None of you rascals bothered to keep track/Of how many went where, and how many went back/And now, since we must all name and shame,/Have the Much Maligned shoulder all the blame. Hutom, the wise owl, hooted thus his Covid song from the perch of the Sahomon website. He was referring to the Tablighi Jamaat incident and the way righteous outrage had once again wrongly whipped up fresh Islamophobia. Over 2,000 people from all over India and different parts of the world had assembled for the convention organised by the conservative Muslim group in Delhi in early March. At the time, the coronavirus pandemic was just beginning to unravel in India, but eventually it came to be known that there had been a significant number of cases that emanated from the Nizamuddin event.
Sahomon, a physical, virtual and an ideological platform of the like-hearted, was set up two years ago against the backdrop of a seemingly deepening communal chasm in Bengal. Its founding principle is a couplet by the Baul mystic and philosopher, Lalon, and goes, “Porshi jodi amai chnuto/Jom jatona shokol jeto durey.” Roughly translates thus: if only my neighbour stood by me, I would be able to stave off Death itself. Poignant and wishful, Lalon’s words from almost 200 years ago today sound more like a nostalgic lament than a mission statement.
A yearning might be at the core of Sahomon, a collective yearning for an aam rajya, but the organisation does not stop there. Its founders believe that if most people could be taught to see through the darkness — much like Hutom — of communal hatred all would be well, the peddlers of lies would be out of business.
Milan Datta, journalist and one of the six co-founders of Sahomon, says, “We started by organising sabhas across neighbourhoods. Sabhas not in the sense of speaking at a group, but as in engaging with a group.” The point of these was to re-familiarise the neighbour, dispel myths, plug those gaps in understanding of and between communities that have co-existed for centuries.
Suman Sengupta, a civil engineer and a co-founder of Sahoman, says, “It is shameful that people don’t know why a devout Muslim reads the namaz five times a day, why they observe two Ids, what the difference between the two is.” In fact, because the sabhas were supposed to be interactions as opposed to an address, the members of Sahomon even did away with a physical stage that typically puts the addresser at a level different from the addressee.
Every sabha, in urban and rural Bengal alike, revealed layers of ignorance, hardened perception, and conflating of day-to-day issues with matters of faith. Referring to a sabha in Pratapgarh close to Jadavpur, Sengupta says, “A lot of people there complained about how reading the namaz on the road inconvenienced many.” Datta interjects, “What they didn’t know is that it isn’t some ploy by the whole of the Muslim community to inconvenience everyone else. They didn’t know that within the Muslim community too there are those who object to this arrangement.”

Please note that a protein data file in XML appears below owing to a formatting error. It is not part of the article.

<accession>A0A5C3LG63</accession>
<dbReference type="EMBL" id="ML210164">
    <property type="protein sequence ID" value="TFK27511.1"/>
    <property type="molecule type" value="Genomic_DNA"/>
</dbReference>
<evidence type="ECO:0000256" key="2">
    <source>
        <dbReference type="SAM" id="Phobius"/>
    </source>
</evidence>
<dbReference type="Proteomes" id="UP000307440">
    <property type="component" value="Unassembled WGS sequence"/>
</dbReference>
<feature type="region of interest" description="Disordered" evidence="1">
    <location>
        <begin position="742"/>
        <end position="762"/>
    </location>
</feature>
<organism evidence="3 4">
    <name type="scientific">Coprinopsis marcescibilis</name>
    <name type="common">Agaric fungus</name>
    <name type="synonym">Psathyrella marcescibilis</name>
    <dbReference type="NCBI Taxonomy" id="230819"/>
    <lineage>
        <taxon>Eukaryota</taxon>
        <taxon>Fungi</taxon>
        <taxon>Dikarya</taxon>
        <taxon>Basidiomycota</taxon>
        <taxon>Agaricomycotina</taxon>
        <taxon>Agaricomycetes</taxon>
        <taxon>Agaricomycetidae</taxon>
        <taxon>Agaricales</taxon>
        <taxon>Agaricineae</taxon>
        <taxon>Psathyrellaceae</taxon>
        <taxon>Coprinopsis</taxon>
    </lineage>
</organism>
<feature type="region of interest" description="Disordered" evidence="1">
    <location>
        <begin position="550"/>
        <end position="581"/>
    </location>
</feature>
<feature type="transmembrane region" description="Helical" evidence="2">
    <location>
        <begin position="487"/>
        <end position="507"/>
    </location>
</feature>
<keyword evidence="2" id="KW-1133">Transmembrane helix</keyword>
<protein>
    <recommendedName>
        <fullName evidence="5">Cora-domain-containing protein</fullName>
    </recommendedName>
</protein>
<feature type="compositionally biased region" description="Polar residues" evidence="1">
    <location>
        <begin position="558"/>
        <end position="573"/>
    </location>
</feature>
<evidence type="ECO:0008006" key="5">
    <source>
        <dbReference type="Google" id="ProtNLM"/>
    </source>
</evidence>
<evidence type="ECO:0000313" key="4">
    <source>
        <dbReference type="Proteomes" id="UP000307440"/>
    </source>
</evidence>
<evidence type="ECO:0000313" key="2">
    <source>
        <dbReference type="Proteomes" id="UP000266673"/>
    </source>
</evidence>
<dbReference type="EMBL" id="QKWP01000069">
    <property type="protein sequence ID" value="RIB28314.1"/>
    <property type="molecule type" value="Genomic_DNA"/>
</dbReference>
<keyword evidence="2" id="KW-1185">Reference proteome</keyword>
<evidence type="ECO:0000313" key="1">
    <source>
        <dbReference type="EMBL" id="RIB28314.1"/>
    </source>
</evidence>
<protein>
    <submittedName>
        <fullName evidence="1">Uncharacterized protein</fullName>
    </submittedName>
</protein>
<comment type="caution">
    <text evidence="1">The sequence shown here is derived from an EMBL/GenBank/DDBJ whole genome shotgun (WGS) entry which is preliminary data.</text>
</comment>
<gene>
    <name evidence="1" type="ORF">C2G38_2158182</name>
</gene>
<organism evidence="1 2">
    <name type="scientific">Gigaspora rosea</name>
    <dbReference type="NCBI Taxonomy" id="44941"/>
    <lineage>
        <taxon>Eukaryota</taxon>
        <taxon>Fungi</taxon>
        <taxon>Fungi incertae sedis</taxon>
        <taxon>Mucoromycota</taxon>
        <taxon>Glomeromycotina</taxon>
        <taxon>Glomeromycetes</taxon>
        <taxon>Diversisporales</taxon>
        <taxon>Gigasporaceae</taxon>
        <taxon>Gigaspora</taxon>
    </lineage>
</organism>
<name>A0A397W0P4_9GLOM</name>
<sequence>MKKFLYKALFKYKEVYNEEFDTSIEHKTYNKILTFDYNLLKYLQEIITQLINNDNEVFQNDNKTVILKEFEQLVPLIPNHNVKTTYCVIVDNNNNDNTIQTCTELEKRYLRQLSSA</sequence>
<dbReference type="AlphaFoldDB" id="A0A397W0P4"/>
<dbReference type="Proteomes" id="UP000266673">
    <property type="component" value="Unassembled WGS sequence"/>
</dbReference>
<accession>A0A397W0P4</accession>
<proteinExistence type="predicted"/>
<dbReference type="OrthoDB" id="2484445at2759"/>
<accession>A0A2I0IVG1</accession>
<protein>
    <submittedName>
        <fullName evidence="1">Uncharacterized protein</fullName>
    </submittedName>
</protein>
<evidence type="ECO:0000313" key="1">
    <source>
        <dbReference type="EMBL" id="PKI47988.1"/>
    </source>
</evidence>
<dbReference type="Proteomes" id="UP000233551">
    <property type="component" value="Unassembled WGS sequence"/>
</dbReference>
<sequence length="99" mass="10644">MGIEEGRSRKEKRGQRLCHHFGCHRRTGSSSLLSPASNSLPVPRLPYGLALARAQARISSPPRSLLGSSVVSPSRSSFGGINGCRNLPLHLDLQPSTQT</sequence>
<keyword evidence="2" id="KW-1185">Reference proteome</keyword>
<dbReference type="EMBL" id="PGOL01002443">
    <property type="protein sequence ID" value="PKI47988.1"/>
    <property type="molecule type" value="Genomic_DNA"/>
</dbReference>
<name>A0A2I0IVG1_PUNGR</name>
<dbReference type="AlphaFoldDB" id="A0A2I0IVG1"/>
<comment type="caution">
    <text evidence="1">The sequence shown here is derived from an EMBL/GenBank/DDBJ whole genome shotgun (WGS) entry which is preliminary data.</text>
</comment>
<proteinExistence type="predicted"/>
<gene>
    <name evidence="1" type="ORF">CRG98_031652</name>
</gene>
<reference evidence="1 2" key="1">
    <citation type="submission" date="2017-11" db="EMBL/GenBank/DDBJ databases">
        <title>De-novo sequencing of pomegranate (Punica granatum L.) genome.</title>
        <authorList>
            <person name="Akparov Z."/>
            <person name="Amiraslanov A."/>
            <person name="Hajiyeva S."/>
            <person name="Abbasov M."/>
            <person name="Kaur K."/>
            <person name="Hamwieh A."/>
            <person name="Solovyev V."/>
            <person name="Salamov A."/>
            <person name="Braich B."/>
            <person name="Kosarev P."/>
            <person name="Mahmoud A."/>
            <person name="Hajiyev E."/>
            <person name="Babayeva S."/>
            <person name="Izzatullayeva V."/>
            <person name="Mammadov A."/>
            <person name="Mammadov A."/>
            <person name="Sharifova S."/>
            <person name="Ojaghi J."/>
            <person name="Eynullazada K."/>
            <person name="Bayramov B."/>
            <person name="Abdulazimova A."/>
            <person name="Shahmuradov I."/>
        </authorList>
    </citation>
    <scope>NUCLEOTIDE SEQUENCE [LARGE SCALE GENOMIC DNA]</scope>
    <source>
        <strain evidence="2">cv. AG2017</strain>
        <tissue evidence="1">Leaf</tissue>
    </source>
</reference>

What people also don’t seem to realise but need to, according to Sahomon, is that regressive thinking is independent of faith. It seems when Ayesha Khatun spoke about patriarchy and the Muslim community at a sabha in Birbhum, the Hindu audience tried to shout her down, possibly because of obvious resonances. In Malda, a workshop with local women on birth control measures couldn’t be sustained beyond a point.
Oftentimes Sahomon has had to go beyond the talk. When a Hindu-Muslim wedding nearly fell through the last minute after family opposition, Sahomon adopted the wedding, rented a hall and saw it all through, from the exchange of vows to the wedding feast. On the Hindu festival of Poush Sankranti, homemade sweets were distributed amongst the women on anti-CAA dharna at Park Circus. And till the coronavirus upset the apple cart, Sahomon also organised tours of khariji madrasas — centres of Muslim religious education that are unrecognised and unaffiliated — for anyone who wanted to know how they actually functioned as opposed to their rumoured purpose.
Sahomon members know these efforts are nowhere close to enough. They also cannot seem to emphasise enough that this is not meant to be about Muslims and for Muslims, and for even the smallest efforts to bear fruit, they must be able to get through to the Hindu audience. The handout titled “Mithyar Shontrash”, or The Terror Spread by Lies, picks up oft-quoted ideas about Hindus and Muslims and discusses them with facts, figures and information. Some topics heads are — why Muslims cannot rent a place in Hindu neighbourhoods; Hindus never invite Muslims home for any kind of religious festivity; when Pakistan defeats India in a cricket match, Muslim neighbourhoods celebrate.
Says Sengupta, “Don’t think we are a bunch of idealists far removed from the ground realities. We know in the face of the huge army that is the communal force, we are but a speck. They are proactive, we are merely reactive. But we believe every human being is intrinsically good and we are appealing to that inherent goodness, that inherent humanity.”